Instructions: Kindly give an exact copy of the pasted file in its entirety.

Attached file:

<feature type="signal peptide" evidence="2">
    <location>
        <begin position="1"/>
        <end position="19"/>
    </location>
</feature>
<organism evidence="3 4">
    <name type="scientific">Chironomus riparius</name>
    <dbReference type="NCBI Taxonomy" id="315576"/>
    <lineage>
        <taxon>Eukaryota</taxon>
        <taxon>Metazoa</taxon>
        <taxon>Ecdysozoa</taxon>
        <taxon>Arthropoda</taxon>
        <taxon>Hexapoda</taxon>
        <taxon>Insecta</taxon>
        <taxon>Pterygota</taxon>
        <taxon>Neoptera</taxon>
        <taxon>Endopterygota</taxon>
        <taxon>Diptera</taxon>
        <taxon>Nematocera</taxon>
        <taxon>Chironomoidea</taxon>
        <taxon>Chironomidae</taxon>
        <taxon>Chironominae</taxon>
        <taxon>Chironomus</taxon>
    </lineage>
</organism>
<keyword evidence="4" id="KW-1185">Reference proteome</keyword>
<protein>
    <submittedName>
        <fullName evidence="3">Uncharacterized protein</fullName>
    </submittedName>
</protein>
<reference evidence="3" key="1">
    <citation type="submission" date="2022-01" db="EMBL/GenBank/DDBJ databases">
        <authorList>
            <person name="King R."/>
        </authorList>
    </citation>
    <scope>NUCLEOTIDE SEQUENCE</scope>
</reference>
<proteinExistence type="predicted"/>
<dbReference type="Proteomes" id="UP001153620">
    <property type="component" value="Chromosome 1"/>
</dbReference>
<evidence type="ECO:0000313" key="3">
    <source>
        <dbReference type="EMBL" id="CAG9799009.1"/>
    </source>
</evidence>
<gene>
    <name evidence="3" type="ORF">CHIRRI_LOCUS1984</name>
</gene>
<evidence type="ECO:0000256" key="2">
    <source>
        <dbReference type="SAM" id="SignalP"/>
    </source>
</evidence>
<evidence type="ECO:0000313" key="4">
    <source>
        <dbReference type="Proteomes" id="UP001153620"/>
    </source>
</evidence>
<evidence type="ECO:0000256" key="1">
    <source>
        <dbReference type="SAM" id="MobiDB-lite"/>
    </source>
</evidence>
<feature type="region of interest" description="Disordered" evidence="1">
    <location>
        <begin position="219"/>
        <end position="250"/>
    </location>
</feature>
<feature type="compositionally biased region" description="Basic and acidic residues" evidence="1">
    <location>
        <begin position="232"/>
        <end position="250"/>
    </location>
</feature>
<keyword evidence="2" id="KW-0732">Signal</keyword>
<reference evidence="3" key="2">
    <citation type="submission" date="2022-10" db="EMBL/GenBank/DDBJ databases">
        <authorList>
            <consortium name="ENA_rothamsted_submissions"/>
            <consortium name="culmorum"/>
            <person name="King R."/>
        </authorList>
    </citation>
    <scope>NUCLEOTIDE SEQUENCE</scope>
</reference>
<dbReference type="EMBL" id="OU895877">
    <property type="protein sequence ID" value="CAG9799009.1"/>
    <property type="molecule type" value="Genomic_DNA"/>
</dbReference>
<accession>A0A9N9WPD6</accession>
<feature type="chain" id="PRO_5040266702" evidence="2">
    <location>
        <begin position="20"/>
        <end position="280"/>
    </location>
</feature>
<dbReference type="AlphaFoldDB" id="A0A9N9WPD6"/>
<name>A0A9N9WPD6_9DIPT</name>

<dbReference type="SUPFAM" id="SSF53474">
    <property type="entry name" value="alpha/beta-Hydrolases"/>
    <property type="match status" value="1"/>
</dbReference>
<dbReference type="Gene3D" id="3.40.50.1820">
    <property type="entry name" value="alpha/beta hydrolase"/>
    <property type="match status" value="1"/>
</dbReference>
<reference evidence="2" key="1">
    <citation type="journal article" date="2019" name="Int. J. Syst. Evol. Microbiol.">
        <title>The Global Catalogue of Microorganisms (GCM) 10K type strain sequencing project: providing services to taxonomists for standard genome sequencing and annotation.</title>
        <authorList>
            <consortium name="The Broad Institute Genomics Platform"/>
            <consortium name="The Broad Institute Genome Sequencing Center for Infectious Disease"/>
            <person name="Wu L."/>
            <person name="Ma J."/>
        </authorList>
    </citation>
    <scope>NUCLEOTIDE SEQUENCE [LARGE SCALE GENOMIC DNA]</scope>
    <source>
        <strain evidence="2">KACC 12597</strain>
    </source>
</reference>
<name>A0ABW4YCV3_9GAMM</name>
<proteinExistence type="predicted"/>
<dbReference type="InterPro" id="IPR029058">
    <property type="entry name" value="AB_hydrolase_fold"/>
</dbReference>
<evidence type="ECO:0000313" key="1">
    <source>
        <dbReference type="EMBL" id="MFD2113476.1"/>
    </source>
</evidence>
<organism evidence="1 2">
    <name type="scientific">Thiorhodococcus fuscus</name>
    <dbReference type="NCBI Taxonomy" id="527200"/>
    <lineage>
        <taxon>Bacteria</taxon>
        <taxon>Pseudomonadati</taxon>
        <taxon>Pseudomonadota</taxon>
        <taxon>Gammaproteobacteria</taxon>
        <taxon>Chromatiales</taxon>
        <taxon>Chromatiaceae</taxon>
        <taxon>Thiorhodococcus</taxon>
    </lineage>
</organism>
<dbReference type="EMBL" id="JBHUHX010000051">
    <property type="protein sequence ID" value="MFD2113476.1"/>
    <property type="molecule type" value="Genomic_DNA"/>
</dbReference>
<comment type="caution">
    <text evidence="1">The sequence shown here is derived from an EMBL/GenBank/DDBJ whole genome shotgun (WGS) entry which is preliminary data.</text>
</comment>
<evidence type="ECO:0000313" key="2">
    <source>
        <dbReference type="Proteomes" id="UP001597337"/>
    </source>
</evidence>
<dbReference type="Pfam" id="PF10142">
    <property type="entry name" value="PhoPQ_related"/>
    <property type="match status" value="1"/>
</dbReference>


<feature type="signal peptide" evidence="2">
    <location>
        <begin position="1"/>
        <end position="19"/>
    </location>
</feature>
<organism evidence="3 4">
    <name type="scientific">Chironomus riparius</name>
    <dbReference type="NCBI Taxonomy" id="315576"/>
    <lineage>
        <taxon>Eukaryota</taxon>
        <taxon>Metazoa</taxon>
        <taxon>Ecdysozoa</taxon>
        <taxon>Arthropoda</taxon>
        <taxon>Hexapoda</taxon>
        <taxon>Insecta</taxon>
        <taxon>Pterygota</taxon>
        <taxon>Neoptera</taxon>
        <taxon>Endopterygota</taxon>
        <taxon>Diptera</taxon>
        <taxon>Nematocera</taxon>
        <taxon>Chironomoidea</taxon>
        <taxon>Chironomidae</taxon>
        <taxon>Chironominae</taxon>
        <taxon>Chironomus</taxon>
    </lineage>
</organism>
<keyword evidence="4" id="KW-1185">Reference proteome</keyword>
<protein>
    <submittedName>
        <fullName evidence="3">Uncharacterized protein</fullName>
    </submittedName>
</protein>
<reference evidence="3" key="1">
    <citation type="submission" date="2022-01" db="EMBL/GenBank/DDBJ databases">
        <authorList>
            <person name="King R."/>
        </authorList>
    </citation>
    <scope>NUCLEOTIDE SEQUENCE</scope>
</reference>
<proteinExistence type="predicted"/>
<dbReference type="Proteomes" id="UP001153620">
    <property type="component" value="Chromosome 1"/>
</dbReference>
<evidence type="ECO:0000313" key="3">
    <source>
        <dbReference type="EMBL" id="CAG9799009.1"/>
    </source>
</evidence>
<gene>
    <name evidence="3" type="ORF">CHIRRI_LOCUS1984</name>
</gene>
<evidence type="ECO:0000256" key="2">
    <source>
        <dbReference type="SAM" id="SignalP"/>
    </source>
</evidence>
<evidence type="ECO:0000313" key="4">
    <source>
        <dbReference type="Proteomes" id="UP001153620"/>
    </source>
</evidence>
<evidence type="ECO:0000256" key="1">
    <source>
        <dbReference type="SAM" id="MobiDB-lite"/>
    </source>
</evidence>
<feature type="region of interest" description="Disordered" evidence="1">
    <location>
        <begin position="219"/>
        <end position="250"/>
    </location>
</feature>
<feature type="compositionally biased region" description="Basic and acidic residues" evidence="1">
    <location>
        <begin position="232"/>
        <end position="250"/>
    </location>
</feature>
<keyword evidence="2" id="KW-0732">Signal</keyword>
<reference evidence="3" key="2">
    <citation type="submission" date="2022-10" db="EMBL/GenBank/DDBJ databases">
        <authorList>
            <consortium name="ENA_rothamsted_submissions"/>
            <consortium name="culmorum"/>
            <person name="King R."/>
        </authorList>
    </citation>
    <scope>NUCLEOTIDE SEQUENCE</scope>
</reference>
<dbReference type="EMBL" id="OU895877">
    <property type="protein sequence ID" value="CAG9799009.1"/>
    <property type="molecule type" value="Genomic_DNA"/>
</dbReference>
<accession>A0A9N9WPD6</accession>
<feature type="chain" id="PRO_5040266702" evidence="2">
    <location>
        <begin position="20"/>
        <end position="280"/>
    </location>
</feature>
<dbReference type="AlphaFoldDB" id="A0A9N9WPD6"/>
<name>A0A9N9WPD6_9DIPT</name>

<dbReference type="SUPFAM" id="SSF53474">
    <property type="entry name" value="alpha/beta-Hydrolases"/>
    <property type="match status" value="1"/>
</dbReference>
<dbReference type="Gene3D" id="3.40.50.1820">
    <property type="entry name" value="alpha/beta hydrolase"/>
    <property type="match status" value="1"/>
</dbReference>
<reference evidence="2" key="1">
    <citation type="journal article" date="2019" name="Int. J. Syst. Evol. Microbiol.">
        <title>The Global Catalogue of Microorganisms (GCM) 10K type strain sequencing project: providing services to taxonomists for standard genome sequencing and annotation.</title>
        <authorList>
            <consortium name="The Broad Institute Genomics Platform"/>
            <consortium name="The Broad Institute Genome Sequencing Center for Infectious Disease"/>
            <person name="Wu L."/>
            <person name="Ma J."/>
        </authorList>
    </citation>
    <scope>NUCLEOTIDE SEQUENCE [LARGE SCALE GENOMIC DNA]</scope>
    <source>
        <strain evidence="2">KACC 12597</strain>
    </source>
</reference>
<name>A0ABW4YCV3_9GAMM</name>
<proteinExistence type="predicted"/>
<dbReference type="InterPro" id="IPR029058">
    <property type="entry name" value="AB_hydrolase_fold"/>
</dbReference>
<evidence type="ECO:0000313" key="1">
    <source>
        <dbReference type="EMBL" id="MFD2113476.1"/>
    </source>
</evidence>
<organism evidence="1 2">
    <name type="scientific">Thiorhodococcus fuscus</name>
    <dbReference type="NCBI Taxonomy" id="527200"/>
    <lineage>
        <taxon>Bacteria</taxon>
        <taxon>Pseudomonadati</taxon>
        <taxon>Pseudomonadota</taxon>
        <taxon>Gammaproteobacteria</taxon>
        <taxon>Chromatiales</taxon>
        <taxon>Chromatiaceae</taxon>
        <taxon>Thiorhodococcus</taxon>
    </lineage>
</organism>
<dbReference type="EMBL" id="JBHUHX010000051">
    <property type="protein sequence ID" value="MFD2113476.1"/>
    <property type="molecule type" value="Genomic_DNA"/>
</dbReference>
<comment type="caution">
    <text evidence="1">The sequence shown here is derived from an EMBL/GenBank/DDBJ whole genome shotgun (WGS) entry which is preliminary data.</text>
</comment>
<evidence type="ECO:0000313" key="2">
    <source>
        <dbReference type="Proteomes" id="UP001597337"/>
    </source>
</evidence>
<dbReference type="Pfam" id="PF10142">
    <property type="entry name" value="PhoPQ_related"/>
    <property type="match status" value="1"/>
</dbReference>